Santa Barbara Museum Of Art
The Santa Barbara Museum of Art opened to the public on June 5, 1941, in a building that was at one time the Santa Barbara Post Office (1914–1932). Chicago architect David Adler simplified the building's façade and created the Museum's galleries, most notably Ludington Court which offers a dramatic sense of arrival for museum visitors. The newly renovated Park Wing Entrance and Luria Activities Center open in June 2006. Over its history the Museum has expanded with the addition of the Stanley R. McCormick Gallery in 1942 and the Sterling and Preston Morton Galleries in 1963. Significant expansions came when the Alice Keck Park Wing opened to the public in 1985 and the Jean and Austin H. Peck, Jr. Wing in 1998. The Ridley-Tree Education Center at McCormick House, a center for art education activities, was established in 1991. Today, the Museum's 60,000 square feet include exhibition galleries, a Museum Store, Cafe, a 154-seat auditorium, a library containing 50,000 books and 55,000 slides, a children's gallery dedicated to participatory interactive programming and an 11,500-square-foot off-site facility, the Ridley-Tree Education Center at McCormick House.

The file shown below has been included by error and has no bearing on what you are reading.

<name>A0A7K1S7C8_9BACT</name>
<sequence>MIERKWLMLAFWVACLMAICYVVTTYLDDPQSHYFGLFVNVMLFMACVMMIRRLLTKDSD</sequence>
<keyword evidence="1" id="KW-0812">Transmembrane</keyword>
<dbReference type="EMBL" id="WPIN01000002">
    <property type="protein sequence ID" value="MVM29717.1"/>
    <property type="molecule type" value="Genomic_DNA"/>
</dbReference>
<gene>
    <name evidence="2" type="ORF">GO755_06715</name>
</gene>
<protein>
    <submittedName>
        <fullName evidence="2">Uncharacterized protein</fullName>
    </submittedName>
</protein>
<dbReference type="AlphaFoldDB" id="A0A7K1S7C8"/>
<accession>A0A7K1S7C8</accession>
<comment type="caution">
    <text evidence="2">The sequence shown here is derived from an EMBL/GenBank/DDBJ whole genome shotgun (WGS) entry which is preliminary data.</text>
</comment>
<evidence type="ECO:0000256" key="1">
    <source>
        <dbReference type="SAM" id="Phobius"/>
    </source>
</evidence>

Backstory and Context
The Museum’s collection of the arts of Asia, Europe, and the Americas includes paintings, sculpture, prints, drawings, photographs, ceramics, glass, jades, bronzes, lacquer, and textiles. The broad areas in which SBMA holds a significant number of works of exceptional quality include international antiquities from China, India, Greece, Rome, Egypt, and the Near East and 19th-, 20th-, and 21st-century art from Asia, Europe, and the Americas. Particular strengths of the collection are 19th- and 20th-century American and European art, contemporary American painting, photography, and the arts of Asia, especially China.